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By Pat Foran, Editor
This month's cover story serves as yet another example of a U.S. passenger-rail agency grappling with growth, attempting to bring an aging rail system to a state of good repair and finding funding for same. The Bay Area Rapid Transit (BART) system is in dire need of new rail cars, and station and other infrastructure upgrades. BART also needs to expand service, given ridership projections. The agency's brain trust is forging ahead on both fronts, as Associate Editor Angela Cotey reports. Funding that forging is an ongoing challenge. BART officials will continue to make their funding case, and their best bet might be to make it at the local and/or regional levels.
"Now is not a good time to look to Washington and ask for help," General Manager Grace Crunican told Cotey.
No, it isn't. But D.C. did provide help of another sort late last month when Congress passed, finally, a surface transportation bill. "Moving Ahead for Progress in the 21st Century"(MAP-21) provides $105 billion for the nation's surface transportation programs over two years, and continues the current level of funding plus inflation through fiscal-year 2014 (see page 11 for a bit more information). We were still digesting the bill's details as this issue went to press, but the rare (these days) congressional compromise that is MAP-21 provides for "a greater degree of certainty" for transit agencies and private-sector businesses as they plan and implement public transportation projects, as American Public Transportation Association President and CEO Michael Melaniphy noted in a June 29 prepared statement.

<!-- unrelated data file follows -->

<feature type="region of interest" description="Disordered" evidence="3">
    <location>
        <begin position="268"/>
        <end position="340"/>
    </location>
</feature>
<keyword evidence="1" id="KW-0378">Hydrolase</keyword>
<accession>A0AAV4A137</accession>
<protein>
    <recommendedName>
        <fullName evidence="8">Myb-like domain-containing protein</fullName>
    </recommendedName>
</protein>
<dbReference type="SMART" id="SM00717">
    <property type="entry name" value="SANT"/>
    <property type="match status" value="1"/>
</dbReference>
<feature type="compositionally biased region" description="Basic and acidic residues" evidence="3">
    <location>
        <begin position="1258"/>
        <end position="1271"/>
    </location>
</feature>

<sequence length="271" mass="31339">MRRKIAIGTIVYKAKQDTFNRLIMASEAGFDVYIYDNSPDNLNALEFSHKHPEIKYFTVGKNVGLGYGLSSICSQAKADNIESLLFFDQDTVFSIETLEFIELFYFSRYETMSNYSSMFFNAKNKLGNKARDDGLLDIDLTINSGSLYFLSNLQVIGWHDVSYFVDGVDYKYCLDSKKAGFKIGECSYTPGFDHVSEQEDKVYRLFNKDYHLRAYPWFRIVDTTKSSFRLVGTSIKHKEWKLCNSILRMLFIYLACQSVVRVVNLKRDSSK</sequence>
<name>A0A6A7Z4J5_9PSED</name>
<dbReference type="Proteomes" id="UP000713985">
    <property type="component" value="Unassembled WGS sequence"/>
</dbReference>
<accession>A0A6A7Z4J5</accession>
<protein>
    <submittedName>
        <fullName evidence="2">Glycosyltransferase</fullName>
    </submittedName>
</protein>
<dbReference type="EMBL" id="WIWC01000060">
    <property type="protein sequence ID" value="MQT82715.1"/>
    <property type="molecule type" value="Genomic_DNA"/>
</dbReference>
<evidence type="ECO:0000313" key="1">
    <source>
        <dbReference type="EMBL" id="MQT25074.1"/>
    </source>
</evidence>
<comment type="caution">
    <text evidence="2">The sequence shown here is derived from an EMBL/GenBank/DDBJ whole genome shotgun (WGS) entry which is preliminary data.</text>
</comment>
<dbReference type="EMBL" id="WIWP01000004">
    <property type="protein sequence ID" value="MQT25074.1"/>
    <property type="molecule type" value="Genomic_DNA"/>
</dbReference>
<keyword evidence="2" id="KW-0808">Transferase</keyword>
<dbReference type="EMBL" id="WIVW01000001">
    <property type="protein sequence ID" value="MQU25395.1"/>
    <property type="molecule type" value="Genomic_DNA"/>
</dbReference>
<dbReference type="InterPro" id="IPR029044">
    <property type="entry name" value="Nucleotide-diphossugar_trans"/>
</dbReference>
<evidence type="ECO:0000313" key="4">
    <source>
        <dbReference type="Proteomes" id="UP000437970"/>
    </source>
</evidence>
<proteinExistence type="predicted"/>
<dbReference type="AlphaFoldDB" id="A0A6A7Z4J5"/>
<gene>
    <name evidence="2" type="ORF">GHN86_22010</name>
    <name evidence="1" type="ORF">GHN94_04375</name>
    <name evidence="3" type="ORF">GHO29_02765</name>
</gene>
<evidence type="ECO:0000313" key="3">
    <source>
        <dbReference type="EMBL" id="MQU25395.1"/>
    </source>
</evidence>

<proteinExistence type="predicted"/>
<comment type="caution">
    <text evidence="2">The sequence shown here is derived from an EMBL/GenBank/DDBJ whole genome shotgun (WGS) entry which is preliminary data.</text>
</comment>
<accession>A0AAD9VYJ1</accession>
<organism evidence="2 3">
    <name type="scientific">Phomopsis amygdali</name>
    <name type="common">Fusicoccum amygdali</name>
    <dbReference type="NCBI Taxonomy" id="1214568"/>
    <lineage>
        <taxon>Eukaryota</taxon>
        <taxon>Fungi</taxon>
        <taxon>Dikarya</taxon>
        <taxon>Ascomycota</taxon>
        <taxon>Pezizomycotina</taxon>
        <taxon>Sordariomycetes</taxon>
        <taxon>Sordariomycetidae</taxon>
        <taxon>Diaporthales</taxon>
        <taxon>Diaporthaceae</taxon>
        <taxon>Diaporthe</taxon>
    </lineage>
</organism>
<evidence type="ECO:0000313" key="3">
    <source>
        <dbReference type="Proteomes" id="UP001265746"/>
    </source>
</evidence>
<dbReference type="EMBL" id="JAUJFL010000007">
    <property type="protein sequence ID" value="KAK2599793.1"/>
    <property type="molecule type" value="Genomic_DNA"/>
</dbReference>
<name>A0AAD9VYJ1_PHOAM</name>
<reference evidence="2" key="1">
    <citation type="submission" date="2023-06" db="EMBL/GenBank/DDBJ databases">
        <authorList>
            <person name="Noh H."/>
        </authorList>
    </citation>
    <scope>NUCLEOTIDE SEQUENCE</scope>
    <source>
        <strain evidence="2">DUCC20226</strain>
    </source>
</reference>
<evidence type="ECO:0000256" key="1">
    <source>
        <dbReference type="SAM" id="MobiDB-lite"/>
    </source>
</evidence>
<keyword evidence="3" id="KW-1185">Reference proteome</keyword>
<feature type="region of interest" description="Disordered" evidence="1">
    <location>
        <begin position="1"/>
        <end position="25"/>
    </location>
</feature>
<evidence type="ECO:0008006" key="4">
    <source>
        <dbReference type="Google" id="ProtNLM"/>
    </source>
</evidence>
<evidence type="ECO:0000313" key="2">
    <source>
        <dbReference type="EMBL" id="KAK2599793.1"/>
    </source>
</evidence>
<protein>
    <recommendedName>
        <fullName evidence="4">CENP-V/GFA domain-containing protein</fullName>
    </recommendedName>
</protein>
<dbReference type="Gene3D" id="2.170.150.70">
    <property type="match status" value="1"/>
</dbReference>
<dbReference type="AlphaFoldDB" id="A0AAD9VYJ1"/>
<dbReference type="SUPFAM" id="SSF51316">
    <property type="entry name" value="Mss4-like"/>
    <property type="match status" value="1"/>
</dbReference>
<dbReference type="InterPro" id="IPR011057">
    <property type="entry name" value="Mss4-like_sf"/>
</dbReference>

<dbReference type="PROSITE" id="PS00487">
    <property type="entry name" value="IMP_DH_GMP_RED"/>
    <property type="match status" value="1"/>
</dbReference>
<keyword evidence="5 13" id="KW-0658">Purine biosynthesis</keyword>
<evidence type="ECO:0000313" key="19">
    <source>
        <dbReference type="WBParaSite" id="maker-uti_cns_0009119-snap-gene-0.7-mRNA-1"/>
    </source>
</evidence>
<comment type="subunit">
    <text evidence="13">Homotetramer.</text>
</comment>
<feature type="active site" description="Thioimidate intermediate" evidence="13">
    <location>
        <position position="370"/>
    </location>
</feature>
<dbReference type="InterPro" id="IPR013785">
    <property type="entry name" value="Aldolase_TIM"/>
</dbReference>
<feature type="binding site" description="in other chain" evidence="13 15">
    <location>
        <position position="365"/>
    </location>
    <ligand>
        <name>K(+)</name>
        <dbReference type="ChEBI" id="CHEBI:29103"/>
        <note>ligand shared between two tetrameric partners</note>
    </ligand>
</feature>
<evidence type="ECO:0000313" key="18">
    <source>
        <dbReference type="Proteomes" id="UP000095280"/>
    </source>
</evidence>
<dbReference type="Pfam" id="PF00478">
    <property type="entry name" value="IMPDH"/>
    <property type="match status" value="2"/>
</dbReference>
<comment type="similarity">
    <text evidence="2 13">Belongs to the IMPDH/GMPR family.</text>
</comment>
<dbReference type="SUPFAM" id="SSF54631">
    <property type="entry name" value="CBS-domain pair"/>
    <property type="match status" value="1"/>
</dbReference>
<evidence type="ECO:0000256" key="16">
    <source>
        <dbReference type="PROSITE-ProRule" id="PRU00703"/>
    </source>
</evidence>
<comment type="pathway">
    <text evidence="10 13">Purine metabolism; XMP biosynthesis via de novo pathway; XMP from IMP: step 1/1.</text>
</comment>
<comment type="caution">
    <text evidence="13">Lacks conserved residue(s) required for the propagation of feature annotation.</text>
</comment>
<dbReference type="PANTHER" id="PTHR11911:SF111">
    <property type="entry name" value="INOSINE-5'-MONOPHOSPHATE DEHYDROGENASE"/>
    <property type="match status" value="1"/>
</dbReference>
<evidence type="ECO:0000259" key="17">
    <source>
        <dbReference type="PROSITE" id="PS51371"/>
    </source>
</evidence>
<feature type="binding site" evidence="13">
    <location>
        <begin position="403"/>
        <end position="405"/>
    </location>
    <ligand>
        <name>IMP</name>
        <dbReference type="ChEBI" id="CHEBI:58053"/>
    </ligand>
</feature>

Of course, the bill's passage doesn't alter BART's or any other rail-transit agency's "find funding and find it now" focus one iota, but a little certainty certainly doesn't hurt. Transit agencies will take any bit of clarity or resolution they can get, especially in this still-murky economic and political climate.
Canadian Pacific's long-awaited announcement that Hunter Harrison had been appointed president and chief executive officer finally came on June 29, and it triggered a flurry of rhetorical questions, what-if fragments and fleeting thoughts. This one's still with me: Hunter Camp is coming to Calgary.
Five years ago, I observed a group of 20 or so CN employees getting "Hunterized" at Hunter Camp, a two-and-a-half-day session during which CN's then-CEO Harrison imparted a "how we do what we do and why" message to the "campers" who had been identified as leadership candidates. "What we're going through is a culture change," Harrison told the group. "These camps are a way for us to get to the masses quicker."
I'm not sure precisely how Harrison, who retired from CN at 2009's end, will attempt to reach CP's masses, but he'll try to reach them quickly. His relentless pursuit of the "precision railroading" model has changed more than a few minds about how railroads work and why, and one of his charges is to change minds at CP. And he'll do it his way. He wouldn't be there if he couldn't. In the meantime, I'll check to see if there will be any Hunter Camp-Calgary observation slots open to the likes of me in the months ahead.
Our friends with The League of Railway Industry Women (LRIW) are seeking nominations for its 2012 "Outstanding Woman of the Year."
Any woman who works in the North American rail industry — any "unsung hero" who deserves to be recognized for her service," as one LRIW official put it — is eligible to receive the award, which is co-sponsored by Progressive Railroading.
Nomination forms can be downloaded from LRIW's website.
Completed forms should be emailed to Connie Sumara and Doris Scanlon. Nominations will be accepted until Aug. 1.
The winner will be recognized at LRIW's annual luncheon in Chicago during the Railway Supply Institute Inc.'s Annual Convention and Technical Conference of the Coordinated Mechanical Committees, which will be held Sept. 23-25. See you at the luncheon, the RSI exhibits, the mechanical meetings or somewhere in Chi-town during the meetings month that is September.